The national spotlight doesn’t shine on college baseball the same way it does on college football or college hoops. So for many baseball fans, the first chance they’ll get — well, the first opportunity they’ll take — to watch the future stars of their favorite team is the College World Series, held annually in Omaha, Neb.
And that dynamic has shifted a bit for the 2021 season. For the first time, the MLB Draft is part of the All-Star festivities in July, moved back from its normal spot in early June. So instead of watching the players your favorite team just drafted, instead fans will be watching the players their teams might draft a few weeks later. The CWS starts June 19; the MLB Draft kicks off on July 11 in Denver, with Round 1 and the Competitive Balance A round, too.
MORE: College World Series format, explained
Rounds 2 through 10 (and the Competitive Balance B round) are on July 12, and Rounds 11 through 20 are on July 13, the day of the All-Star Game.
Let’s take a look at the primary draft prospects among the eight teams playing in Omaha, as taken from Baseball America’s ranking of the top 500 draft prospects. Here are the 10 players in the top 100 on that list.
Jack Leiter, Vanderbilt
Baseball America draft prospect ranking: 3
Need to know: Once upon a time, Jack Leiter was mostly known as the son of former big league pitcher — and current MLB Network analyst — Al Leiter. Then, he earned a reputation as one of the top prep pitching prospects ahead of the 2019 MLB Draft. His commitment to Vandy and bonus demands scared teams away, and he wasn’t picked until the Yankees took a flier on him in the 20th round. He didn’t sign, obviously. Then with Vandy he quickly earned the reputation as one of the very best pitchers in college baseball; he had a 1.72 ERA in 15 2/3 innings as a freshman before the sport shut down because of the pandemic. In 2021, Leiter has a 2.16 ERA with 156 strikeouts in 96 innings. Oh, and he’s a favorite of the Pitching Ninja, the oh-so-fun Twitter account that highlights the best pitching in the sport, at most every level.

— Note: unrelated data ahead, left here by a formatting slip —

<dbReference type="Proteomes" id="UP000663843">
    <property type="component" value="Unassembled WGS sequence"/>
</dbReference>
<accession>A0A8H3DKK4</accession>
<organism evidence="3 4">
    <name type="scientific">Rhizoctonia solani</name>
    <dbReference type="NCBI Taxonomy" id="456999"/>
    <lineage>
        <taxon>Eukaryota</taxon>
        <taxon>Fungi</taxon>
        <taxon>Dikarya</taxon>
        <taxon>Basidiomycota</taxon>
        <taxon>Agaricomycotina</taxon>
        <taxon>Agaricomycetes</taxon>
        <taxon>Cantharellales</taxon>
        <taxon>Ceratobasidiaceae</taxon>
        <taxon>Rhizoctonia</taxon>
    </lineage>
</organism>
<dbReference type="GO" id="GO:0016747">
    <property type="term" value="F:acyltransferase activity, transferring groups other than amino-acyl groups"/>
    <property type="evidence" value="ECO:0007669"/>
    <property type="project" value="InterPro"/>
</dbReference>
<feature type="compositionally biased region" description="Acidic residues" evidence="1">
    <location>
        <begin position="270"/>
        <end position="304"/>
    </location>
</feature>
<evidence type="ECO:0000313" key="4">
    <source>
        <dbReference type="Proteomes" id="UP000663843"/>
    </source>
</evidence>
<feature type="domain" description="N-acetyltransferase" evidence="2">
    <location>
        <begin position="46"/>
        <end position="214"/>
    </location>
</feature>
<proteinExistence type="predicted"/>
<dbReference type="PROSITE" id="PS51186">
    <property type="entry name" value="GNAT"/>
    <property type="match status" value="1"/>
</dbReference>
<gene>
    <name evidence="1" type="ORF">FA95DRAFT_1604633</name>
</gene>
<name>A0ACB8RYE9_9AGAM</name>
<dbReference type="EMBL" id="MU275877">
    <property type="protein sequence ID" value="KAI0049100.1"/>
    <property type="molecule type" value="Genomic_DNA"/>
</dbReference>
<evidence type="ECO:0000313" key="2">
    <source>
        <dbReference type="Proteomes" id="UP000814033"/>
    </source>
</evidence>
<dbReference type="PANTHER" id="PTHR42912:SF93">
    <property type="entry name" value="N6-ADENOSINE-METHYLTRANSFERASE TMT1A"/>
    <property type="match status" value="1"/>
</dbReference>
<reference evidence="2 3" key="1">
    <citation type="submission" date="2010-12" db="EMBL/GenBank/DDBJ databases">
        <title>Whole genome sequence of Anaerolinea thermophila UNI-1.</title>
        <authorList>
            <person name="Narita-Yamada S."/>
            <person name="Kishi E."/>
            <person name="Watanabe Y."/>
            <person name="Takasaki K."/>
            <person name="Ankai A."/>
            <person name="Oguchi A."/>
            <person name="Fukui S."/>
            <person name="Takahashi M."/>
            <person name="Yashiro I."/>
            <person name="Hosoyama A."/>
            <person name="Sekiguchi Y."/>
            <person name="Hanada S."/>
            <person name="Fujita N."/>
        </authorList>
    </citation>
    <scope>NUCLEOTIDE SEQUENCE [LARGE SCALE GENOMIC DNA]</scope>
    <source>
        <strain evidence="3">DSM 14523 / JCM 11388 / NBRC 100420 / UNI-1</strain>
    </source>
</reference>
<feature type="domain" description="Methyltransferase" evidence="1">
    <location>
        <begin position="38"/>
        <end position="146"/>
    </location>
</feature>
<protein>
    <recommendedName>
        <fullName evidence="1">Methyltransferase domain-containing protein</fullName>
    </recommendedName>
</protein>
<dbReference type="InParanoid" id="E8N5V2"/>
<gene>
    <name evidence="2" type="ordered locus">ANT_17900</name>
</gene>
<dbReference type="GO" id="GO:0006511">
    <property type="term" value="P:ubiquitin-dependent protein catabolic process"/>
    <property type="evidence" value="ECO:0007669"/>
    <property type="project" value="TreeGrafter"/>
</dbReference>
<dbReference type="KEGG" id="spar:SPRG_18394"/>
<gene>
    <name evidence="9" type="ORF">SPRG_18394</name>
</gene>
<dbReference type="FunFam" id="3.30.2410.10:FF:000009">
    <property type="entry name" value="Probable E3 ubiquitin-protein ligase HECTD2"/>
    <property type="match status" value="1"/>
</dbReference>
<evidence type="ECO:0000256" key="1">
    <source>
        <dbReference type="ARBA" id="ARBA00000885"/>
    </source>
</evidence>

Kumar Rocker, Vanderbilt
BA draft prospect ranking: 5
Need to know: Rocker is a Pitching Ninja regular, too, and because this is 2021 and this is a piece on why you should enjoy watching potential draft picks perform at the College World Series, that seems important. As with Leiter, an appreciation of Rocker’s talent is increased with the Ninja’s assistance. Rocker came into this season in the conversation for the 1-1 draft spot, and he’s been really good again in 2021. In 17 starts, the big right-hander has 155 strikeouts vs. only 59 hits allowed, in 106 innings.
Ty Madden, Texas
BA draft prospect ranking: 12
Need to know: There’s nothing quite like a dominant pitching performance in Omaha, and Madden is capable of throwing zeroes up on the board almost as regularly as Rocker and Leiter. He has 119 strikeouts in 100 2/3 innings. In the Super Regional against South Florida, Madden tossed 6 2/3 scoreless frames, with nine strikeouts and only three hits allowed.
Will Bednar, Mississippi State
BA draft prospect ranking: 38